Bicycling along Aliso Creek in Orange County
May 3, 2010 § 2 Comments
Last week, I took Metrolink down to visit my sister’s family in Laguna Niguel – about an hour’s train ride from downtown Los Angeles. I used Google’s new “go by bike” directions, and found myself on the Aliso Creek Bike Path. As I travel around, I enjoy checking out various creeks to see what might make sense for restoration and revitalization in Los Angeles.
Aliso is Spanish for alder (tree.) There are actually quite a few Aliso Creeks in California and Arizona – including a Los Angeles River tributary. That Aliso Creek (also called Aliso Canyon Wash) runs north/south through the western San Fernando Valley, and has its confluence with the L.A. River just a half-dozen blocks west of Reseda Boulevard. The Orange County Aliso Creek, where I biked last week, runs nearly 20 miles from the Santa Ana Mountains, though the suburban cities/communities of Lake Forest, Laguna Hills, Aliso Viejo and empties into the Pacific Ocean in southern Laguna Beach. It crosses below the 5 Freeway just south of El Toro Road.
My grandparents used to live in El Toro, not far from this creek, and we used to take walks into the undeveloped areas (then mostly farmland) – including what I think must have been Aliso Creek… though I am not entirely sure. I remember one exploration when grampa – William Gerhardt – and my brothers, sister and I were exploring a sandy creekbed, and I upset a hornets’ nest and ended up with some painful stings. Nonetheless, I think that some of these explorations may have laid some of the foundations for me becoming one of L.A.’s creek freaks.
Last week, I rode an approximately 2-mile stretch of Aliso Creek from Laguna Hills High School to Trabuco Road. The complexion of the creekbed varies from relatively natural to entirely reinforced with concrete, generally more natural as one heads upstream. Overall, it featured much more soft-bottom areas than what I am used to seeing on channelized waterways in L.A. County.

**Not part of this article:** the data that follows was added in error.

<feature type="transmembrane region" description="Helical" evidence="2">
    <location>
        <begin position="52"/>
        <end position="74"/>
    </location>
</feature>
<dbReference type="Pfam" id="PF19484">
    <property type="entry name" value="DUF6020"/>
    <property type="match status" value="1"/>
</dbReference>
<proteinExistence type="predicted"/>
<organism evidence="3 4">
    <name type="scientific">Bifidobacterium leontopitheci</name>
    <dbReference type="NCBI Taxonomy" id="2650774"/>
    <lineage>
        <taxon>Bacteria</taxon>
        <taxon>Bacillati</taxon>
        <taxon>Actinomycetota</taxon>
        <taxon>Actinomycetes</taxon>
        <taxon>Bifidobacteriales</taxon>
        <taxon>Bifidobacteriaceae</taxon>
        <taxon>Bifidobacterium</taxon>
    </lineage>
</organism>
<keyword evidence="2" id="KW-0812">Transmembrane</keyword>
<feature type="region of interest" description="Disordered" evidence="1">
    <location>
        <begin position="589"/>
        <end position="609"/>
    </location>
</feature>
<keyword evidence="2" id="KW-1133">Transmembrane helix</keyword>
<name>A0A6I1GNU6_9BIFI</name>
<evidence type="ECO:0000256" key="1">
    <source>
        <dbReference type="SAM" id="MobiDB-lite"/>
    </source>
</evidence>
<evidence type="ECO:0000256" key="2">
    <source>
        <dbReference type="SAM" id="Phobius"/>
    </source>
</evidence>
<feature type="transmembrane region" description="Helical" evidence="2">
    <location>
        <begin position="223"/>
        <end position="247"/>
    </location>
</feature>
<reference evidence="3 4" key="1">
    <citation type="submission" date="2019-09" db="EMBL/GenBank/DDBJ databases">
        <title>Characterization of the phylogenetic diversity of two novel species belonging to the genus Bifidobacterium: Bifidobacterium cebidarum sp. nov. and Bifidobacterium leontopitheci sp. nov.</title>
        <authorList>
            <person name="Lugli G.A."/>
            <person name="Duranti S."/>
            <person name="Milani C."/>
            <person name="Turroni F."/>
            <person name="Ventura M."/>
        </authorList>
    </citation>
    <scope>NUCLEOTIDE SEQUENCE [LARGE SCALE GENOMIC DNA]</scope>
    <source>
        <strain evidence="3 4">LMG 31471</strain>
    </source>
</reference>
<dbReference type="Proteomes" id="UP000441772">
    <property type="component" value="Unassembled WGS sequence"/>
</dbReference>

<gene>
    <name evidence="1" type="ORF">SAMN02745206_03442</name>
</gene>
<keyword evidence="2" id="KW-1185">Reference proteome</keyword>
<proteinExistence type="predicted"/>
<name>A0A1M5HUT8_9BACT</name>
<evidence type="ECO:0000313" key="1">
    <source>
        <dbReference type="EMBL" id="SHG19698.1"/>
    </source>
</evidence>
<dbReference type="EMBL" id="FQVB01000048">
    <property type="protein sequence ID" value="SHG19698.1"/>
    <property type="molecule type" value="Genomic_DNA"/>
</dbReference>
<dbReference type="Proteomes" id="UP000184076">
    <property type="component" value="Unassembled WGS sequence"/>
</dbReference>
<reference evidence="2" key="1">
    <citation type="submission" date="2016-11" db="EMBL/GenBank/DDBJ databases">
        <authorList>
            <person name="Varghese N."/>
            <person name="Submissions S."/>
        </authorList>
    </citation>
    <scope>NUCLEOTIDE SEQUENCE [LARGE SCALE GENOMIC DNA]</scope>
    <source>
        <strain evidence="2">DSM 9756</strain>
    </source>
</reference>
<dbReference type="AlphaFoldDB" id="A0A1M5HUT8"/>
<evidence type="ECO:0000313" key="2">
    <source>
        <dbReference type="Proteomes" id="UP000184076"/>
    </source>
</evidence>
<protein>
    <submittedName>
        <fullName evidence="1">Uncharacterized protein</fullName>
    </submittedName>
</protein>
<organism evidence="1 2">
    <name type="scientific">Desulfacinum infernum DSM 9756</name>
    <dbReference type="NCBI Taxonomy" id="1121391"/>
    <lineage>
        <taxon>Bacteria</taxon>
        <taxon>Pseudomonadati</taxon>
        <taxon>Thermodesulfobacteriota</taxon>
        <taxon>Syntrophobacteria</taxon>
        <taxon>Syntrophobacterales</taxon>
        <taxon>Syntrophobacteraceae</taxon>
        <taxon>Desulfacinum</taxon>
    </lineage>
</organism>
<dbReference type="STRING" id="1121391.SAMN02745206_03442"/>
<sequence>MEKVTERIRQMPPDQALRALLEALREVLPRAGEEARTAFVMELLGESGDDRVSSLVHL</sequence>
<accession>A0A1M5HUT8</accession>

One of the best things about Aliso Creek is that it does have a continuous bike path, which, on a weekday late afternoon, was well-used by runners, walkers, and cyclists. It’s also utilized occasionally my nephews and niece. Along the path, the city of Laguna Hills has installed historical signage telling the early history of the area, including the Juan Avila adobe.
Portions of the creek are all concrete. In these areas, the bike path crosses underneath bridges by going along the creek floor – somewhat similar to L.A.’s Arroyo Seco Bike Path. This solution could be useful for completing the L.A. River bike path – especially in the eastern half of the San Fernando Valley, where bridge abutments block at grade crossings. These valley areas could look somewhat like this photo (below); the channel is all concrete with the path along the channel floor and stair-stepped walls, allowing for able-bodied folks to enter and exit the channel easily.
It’s not perfection, nor restoration, but these sorts of solutions could be key to creating continuous paths/trails – which could really get more folks using our channelized rivers and creeks. Ideally this treatment would be applicable in places where there is not sufficient right-of-way available for more holistic restoration of natural functions.
Despite quite a bit of suburban encroachment, there’s still plenty of undeveloped land where tall sycamore and oak trees predominate.
With plenty of natural bottom, and quite a bit of adjacent parkland (at least in the stretches that I rode), Aliso Creek seems like a place where restoring endangered steelhead trout may be feasible. I’ll have to head down and explore more to confirm – hopefully with my nephews and niece …